We caught up with Sushi Shop‘s Head Chef, Pierre Boudy, to find out more about his hybrid cooking style and proudest career moments.
What inspired you to become a chef?
I caught the bug when I was little: my father and grandfather were chefs. While my parents worked at their restaurant, I used to cook for my brothers and sisters and as a teenager I started working with my father in the kitchen, sparking my passion. With a love of food and travel, becoming a chef seemed the perfect fit.
Tell us more about your culinary background…
I spent from 16-18 studying hospitality, graduating in 2 years, before heading to Chester for another year. Since then I have worked at Le Fouquet’s in Toulouse, Christian Constant, Cocottes in Paris and Palace Royal in Quebec. I have now been with Sushi Shop for 4 years.
What has been the proudest moment in your career?
It can’t be just one! But two highlights include creating my first menu for Sushi Shop, that reached 120 restaurants in 8 countries! Another is my diploma from Yakuse – only 10 French chefs have this diploma worldwide. A delegation of the Japanese government visited France to examine my work and to award the diploma, an incredibly high honour.
How would you describe your style of cooking?
It is a mixture of styles and genres, with Japanese and French influences. Drawing from my French experience, I always start from my knowledge of French kitchen basics and always ends with beautiful balanced dressings. To honour my Japanese influences, I ensure a touch “Kaiseki”, the harmony of Japanese textures and tastes, is in every dish.
What provides you with inspiration for the dishes on the new menu items at Sushi Shop?
I begin by focussing on popular Japanese cuisine and then add a creative French touch to each dish. Then it is about turning these flavours and textures into the perfect sushi and maki.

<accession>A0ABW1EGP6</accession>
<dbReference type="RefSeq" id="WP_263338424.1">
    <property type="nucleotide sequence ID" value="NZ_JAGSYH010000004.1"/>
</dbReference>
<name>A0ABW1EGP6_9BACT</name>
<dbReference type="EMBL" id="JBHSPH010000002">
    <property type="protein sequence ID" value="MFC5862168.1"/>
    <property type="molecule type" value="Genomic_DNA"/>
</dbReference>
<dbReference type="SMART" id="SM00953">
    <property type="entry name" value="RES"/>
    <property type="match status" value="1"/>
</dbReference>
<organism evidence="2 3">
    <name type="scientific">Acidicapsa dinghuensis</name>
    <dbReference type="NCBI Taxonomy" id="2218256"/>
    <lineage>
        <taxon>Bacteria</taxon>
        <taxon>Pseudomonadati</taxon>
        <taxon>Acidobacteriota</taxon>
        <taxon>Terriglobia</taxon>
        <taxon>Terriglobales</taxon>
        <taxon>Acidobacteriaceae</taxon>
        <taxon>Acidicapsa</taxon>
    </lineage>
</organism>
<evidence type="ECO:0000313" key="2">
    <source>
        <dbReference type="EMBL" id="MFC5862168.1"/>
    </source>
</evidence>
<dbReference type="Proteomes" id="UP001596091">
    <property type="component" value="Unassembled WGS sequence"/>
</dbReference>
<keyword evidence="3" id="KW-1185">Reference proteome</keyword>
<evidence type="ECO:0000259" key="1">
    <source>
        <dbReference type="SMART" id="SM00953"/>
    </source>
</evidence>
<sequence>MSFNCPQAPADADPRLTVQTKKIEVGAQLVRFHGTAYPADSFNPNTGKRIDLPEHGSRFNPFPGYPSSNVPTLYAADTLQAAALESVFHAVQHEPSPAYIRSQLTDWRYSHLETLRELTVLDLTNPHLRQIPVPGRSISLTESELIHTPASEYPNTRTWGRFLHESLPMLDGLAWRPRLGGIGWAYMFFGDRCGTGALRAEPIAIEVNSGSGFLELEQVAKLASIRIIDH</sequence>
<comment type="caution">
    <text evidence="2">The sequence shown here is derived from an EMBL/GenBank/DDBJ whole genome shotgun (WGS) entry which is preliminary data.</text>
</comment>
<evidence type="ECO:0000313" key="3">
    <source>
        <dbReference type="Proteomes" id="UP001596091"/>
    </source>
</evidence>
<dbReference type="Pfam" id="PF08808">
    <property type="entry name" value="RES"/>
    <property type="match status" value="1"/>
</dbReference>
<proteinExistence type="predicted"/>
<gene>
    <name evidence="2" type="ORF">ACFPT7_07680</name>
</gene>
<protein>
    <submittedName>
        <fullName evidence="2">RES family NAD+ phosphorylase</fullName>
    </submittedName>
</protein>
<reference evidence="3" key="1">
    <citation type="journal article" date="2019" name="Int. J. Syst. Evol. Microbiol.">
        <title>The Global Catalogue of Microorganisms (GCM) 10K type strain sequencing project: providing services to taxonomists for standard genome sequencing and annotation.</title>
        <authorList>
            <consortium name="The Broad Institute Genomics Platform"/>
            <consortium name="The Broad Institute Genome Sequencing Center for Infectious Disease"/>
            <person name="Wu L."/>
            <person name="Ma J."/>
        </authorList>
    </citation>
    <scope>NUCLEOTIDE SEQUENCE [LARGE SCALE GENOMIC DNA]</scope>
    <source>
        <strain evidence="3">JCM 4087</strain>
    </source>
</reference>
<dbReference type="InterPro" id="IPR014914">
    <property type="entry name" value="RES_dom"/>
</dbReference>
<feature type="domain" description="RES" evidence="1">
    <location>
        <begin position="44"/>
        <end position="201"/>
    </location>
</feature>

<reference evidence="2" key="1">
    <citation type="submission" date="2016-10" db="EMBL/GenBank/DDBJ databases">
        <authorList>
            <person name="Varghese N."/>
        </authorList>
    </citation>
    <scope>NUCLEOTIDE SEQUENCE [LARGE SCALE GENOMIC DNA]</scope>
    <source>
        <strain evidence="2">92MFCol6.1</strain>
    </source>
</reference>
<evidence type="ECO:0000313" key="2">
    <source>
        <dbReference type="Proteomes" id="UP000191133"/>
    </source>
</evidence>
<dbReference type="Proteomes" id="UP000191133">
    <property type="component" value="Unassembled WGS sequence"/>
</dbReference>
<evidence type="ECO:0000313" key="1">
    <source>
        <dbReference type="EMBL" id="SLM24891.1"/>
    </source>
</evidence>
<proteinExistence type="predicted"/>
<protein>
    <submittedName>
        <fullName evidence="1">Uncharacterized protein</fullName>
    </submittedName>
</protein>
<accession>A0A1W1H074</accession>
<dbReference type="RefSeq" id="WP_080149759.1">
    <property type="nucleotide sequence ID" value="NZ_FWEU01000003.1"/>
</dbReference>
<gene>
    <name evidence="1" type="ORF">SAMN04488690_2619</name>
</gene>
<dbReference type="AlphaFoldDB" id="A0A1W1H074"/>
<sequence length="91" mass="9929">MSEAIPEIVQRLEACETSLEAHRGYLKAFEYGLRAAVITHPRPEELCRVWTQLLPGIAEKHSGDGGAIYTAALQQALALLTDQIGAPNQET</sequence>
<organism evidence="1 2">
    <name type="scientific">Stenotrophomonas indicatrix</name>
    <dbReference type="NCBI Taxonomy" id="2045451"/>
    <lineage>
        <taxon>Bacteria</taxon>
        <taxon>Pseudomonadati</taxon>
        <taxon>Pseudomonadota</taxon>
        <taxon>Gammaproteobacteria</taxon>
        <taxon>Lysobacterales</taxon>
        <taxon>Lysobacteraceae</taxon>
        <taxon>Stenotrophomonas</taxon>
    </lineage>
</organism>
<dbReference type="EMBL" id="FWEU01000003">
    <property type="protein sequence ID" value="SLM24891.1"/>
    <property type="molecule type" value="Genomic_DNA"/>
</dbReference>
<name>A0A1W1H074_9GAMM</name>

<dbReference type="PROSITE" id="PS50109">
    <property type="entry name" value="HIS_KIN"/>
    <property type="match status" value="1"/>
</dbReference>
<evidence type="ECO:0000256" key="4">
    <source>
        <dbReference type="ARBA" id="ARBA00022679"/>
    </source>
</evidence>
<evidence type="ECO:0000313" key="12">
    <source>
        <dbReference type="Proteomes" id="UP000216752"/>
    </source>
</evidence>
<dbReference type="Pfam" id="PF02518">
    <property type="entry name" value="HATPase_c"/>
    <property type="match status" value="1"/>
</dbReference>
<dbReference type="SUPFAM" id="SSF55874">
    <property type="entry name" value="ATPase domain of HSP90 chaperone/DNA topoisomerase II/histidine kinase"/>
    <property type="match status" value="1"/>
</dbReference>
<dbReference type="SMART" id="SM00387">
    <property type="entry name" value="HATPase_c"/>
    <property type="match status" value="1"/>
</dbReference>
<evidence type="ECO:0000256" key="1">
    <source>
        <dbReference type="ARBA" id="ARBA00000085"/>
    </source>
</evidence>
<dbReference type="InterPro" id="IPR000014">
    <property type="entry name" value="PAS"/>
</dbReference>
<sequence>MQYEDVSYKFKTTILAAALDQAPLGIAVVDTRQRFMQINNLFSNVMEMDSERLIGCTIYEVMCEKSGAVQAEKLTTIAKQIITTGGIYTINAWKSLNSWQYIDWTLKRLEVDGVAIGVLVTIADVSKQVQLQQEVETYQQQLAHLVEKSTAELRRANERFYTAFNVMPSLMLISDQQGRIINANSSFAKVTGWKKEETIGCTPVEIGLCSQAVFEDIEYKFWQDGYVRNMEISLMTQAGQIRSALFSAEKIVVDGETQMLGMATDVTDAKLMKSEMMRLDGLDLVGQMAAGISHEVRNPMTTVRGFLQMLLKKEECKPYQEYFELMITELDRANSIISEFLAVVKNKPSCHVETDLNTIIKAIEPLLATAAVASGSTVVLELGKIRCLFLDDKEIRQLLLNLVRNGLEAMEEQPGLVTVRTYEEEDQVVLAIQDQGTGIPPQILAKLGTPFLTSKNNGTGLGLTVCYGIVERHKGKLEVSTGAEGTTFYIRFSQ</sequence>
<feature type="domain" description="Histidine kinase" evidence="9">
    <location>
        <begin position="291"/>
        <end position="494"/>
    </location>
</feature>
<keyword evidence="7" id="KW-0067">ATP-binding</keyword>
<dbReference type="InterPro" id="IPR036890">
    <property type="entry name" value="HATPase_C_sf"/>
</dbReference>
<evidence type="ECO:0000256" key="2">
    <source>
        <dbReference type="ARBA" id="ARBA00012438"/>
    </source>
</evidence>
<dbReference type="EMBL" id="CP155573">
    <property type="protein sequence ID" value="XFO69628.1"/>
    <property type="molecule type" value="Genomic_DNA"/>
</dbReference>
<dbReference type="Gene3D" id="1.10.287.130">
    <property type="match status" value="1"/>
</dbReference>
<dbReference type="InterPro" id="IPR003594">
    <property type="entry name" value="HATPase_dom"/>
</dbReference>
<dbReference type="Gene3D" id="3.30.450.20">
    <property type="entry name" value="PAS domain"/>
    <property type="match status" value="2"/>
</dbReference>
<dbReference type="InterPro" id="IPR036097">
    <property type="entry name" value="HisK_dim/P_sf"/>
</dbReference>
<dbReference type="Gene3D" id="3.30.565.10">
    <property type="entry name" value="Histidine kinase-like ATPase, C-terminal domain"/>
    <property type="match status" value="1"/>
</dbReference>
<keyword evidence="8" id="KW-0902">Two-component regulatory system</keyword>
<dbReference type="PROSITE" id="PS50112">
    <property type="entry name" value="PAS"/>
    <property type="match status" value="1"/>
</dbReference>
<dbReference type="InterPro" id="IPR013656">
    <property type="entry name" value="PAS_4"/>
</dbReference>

Tell us about the process you go through before launching new menu items…
I am constantly seeking new ideas and inspiration from all over the world and every type of cuisine. I research taste, colour, aesthetics and will visualise and imagine them and even draw them out. The first person who tastes my new recipes is my wife.
Then my kitchen team tries them, and finally I take them to Gregory (Marciano, Sushi Shop co-founder). When I work in collaboration with other chefs and artists, it is truly a partnership – a new adventure in sharing and creating!
Do you have any role models?
In Japanese cuisine, I love the recipes and flavors of Chef Nobu. In French cuisine, Paul Bocuse and the Chefs Lyonnais represent everything I admire in French cuisine – perfection, precision and timing.
What food takes you back to childhood?
I love chestnuts and mushrooms! I remember as a kid creating my first pasta dish with grated white truffle.
Until I walked into the Marylebone branch of Sushi Shop, I had no idea that it’d been founded by two French entrepreneurs who were inspired after a trip to California. Regular readers will know that I lived in Paris for 3 years; I have no excuse. Grégory Marciano and Hervé Louis set up the deluxe delivery and takeaway service in 1998 after spotting a gap in the French market for affordable, restaurant-quality sushi and sashimi. It was an immediate hit with Parisians, and the company now has several branches in 14 countries. Londoners can currently enjoy fresh, made-to-order dishes in Marylebone, Notting Hill and South Kensington, with another three locations to follow by late 2017.